Agriculture • Huge corn deal, US frost send grain prices soaring
Huge corn deal, US frost send grain prices soaring
Ag futures soared – with soybeans prices returning back over $15 a bushel for the first time in nearly four years and corn and wheat futures soaring more than 3% – after a flourish of importer orders and a hard frost dents hopes for US supplies.
Chicago soybeans for May hit $15.09 a bushel at one point, the highest for a spot contract since July 2008, before losing ground in later deals.
Corn for May rose 5%, recovering its losses of the past two weeks, while wheat gained nearly 3%.
The rally followed the US Department of Agriculture’s unveiling export orders for US corn of 1.56m tonnes – the biggest one-day sales in 20 years.
‘Certainly looks like China’
While most was booked to "unknown destinations", the corn was presumed by investors as sold to China, which booked a confirmed order of 120,000 tonnes, and took to 2.8m tonnes US corn sales revealed this week through its daily alert system, which applies to larger orders.
Friday’s closing oilseed, grain prices
Chicago corn, May: $6.53 a bushel, +5.0%
Chicago corn, July: $6.25 ½ a bushel, +3.0%
Chicago wheat, May: $6.42 ¼ a bushel, +2.6%
Paris wheat: May: E213.75 a tonne, +1.3%
Chicago soybeans, May: $14.96 ¾ a bushel, +1.1%
London wheat: May: £178.50 a tonne, +0.6%
Chicago has continued to echo to rumours this week of corn sales of some 2m tonnes to China, the world’s second-ranked corn user, whose growing demand for the grain, largely to feed its pig herd and meet growing demand for pork, has tested its historic self-sufficiency.
"It certainly looks like China, and that’s the way the market is taking it," Jerry Gidel, feed grains analyst at broker Rice Dairy, said.
At Country Futures, Darrell Holaday said: "The buying from China has been a shot in the arm for the corn market," noting in particular the jump in the close-to-expiry May contract, which gained nearly $0.13 a bushel on the day over the July lot.
Typically, the July contract would hold the premium over the nearer-term contract.
"The short squeeze in the May corn contract has become one of the most dramatic inverses in history," Mr Holaday said.
Rival broker US Commodities noted that corn prices on China’s Dalian exchange closed overnight "near record highs", and at the equivalent of more than $9.60 a bushel, with soybeans priced above $19.20 a bushel.
Indeed, the USDA also confirmed export orders of 216,000 tonnes of soybeans, half to China – the day after releasing weekly sales figures which, at 1.4m tonnes, trounced market expectations and stoked expectations of an upgrade to trade forecasts.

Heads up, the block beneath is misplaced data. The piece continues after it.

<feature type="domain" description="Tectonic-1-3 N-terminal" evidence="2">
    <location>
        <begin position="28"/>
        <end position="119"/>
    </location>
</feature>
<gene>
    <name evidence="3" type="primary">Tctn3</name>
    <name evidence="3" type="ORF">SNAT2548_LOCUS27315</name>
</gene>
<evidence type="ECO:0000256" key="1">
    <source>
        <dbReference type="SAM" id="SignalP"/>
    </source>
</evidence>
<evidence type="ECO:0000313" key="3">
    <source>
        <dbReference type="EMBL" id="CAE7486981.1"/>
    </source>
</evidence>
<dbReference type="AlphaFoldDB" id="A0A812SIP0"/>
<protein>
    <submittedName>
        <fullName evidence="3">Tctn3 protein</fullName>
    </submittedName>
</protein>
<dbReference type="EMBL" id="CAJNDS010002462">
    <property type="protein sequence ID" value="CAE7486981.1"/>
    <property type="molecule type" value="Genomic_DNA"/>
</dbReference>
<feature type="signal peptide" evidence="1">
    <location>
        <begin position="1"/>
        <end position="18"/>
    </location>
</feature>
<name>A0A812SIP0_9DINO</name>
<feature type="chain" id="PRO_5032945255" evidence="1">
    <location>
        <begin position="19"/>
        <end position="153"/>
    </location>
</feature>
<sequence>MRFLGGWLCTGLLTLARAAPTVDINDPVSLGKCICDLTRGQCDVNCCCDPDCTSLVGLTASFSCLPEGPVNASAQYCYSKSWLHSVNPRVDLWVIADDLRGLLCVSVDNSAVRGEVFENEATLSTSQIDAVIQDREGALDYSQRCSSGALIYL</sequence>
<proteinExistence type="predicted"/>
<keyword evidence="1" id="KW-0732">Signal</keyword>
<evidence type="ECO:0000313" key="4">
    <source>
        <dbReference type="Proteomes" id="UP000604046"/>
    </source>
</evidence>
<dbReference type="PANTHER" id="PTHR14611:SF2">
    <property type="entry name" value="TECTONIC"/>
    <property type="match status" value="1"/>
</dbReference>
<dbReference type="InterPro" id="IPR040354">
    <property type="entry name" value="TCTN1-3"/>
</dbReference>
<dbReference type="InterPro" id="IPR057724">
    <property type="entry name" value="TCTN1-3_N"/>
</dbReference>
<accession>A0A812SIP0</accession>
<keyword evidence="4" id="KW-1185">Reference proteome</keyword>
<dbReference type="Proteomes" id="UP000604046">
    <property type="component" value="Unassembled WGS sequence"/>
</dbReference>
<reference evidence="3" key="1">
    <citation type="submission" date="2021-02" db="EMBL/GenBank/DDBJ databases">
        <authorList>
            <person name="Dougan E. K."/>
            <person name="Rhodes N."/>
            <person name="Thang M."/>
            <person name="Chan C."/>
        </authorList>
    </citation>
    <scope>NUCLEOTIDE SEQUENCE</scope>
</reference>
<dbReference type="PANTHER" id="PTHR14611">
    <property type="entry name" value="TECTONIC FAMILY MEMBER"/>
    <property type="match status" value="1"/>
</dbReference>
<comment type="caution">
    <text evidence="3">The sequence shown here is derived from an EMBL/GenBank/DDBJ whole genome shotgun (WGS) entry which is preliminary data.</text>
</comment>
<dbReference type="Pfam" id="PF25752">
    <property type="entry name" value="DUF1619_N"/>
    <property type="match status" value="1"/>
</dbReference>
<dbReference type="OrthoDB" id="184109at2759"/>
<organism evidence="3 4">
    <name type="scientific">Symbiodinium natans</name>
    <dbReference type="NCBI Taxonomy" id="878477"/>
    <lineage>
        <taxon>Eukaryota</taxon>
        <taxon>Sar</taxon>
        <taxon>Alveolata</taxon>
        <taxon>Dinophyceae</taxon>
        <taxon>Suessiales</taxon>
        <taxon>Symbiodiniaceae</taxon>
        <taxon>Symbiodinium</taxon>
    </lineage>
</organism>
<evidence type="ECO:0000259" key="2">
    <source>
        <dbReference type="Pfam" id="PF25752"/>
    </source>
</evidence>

Friday’s sales were actually for soybeans from this year’s harvest, taking total commitments for 2012-13 so far to 8m tonnes, four months before the marketing year even begins, and before most of the crop has been sown.
Indeed, the level of advance orders is a record at this stage, and equivalent to roughly 20-25% of what the US might expect to ship during the season.
The appetite for importers to book so far ahead reflects a disappointing South American harvest, which is continuing to attract downgrades following frost in Argentina, which has further damaged unharvested crops tested already by drought.
Frost has also hit parts of the US, representing a serious threat to winter wheat crops which, thanks to an unusually warm start to spring, have developed some two weeks ahead of schedule.
"A hard freeze developed overnight in key Midwest wheat states – Ohio, Michigan and Indiana," Gail Martell, at Martell Crop Projections, said, noting that 19% of wheat in Indiana had reached the headed stage of development.
Rice Dairy’s Mr Gidel said: "When wheat gets to the jointing stage it needs some four hours at 28 degrees Fahrenheit or less to damage it. When it is headed, it just needs about 30 Fahrenheit for a couple of hours."
Ohio, Michigan and Indiana between them produce some 30% of soft red winter wheat, the type traded in Chicago, and areas further south growing hard red winter wheat, as traded in Kansas, may be hit by the next wave of frost this evening.
Ms Martell said: "Temperatures may fall into the low or mid 30s Fahrenheit tonight in north west and west-central Kansas," adding that "adjacent wheat areas in Colorado and western Nebraska also may be subject to frost", if not as severe a freeze as that which hit the Midwest states last night.
Statistics: Posted by yoda — Fri Apr 27, 2012 1:30 pm
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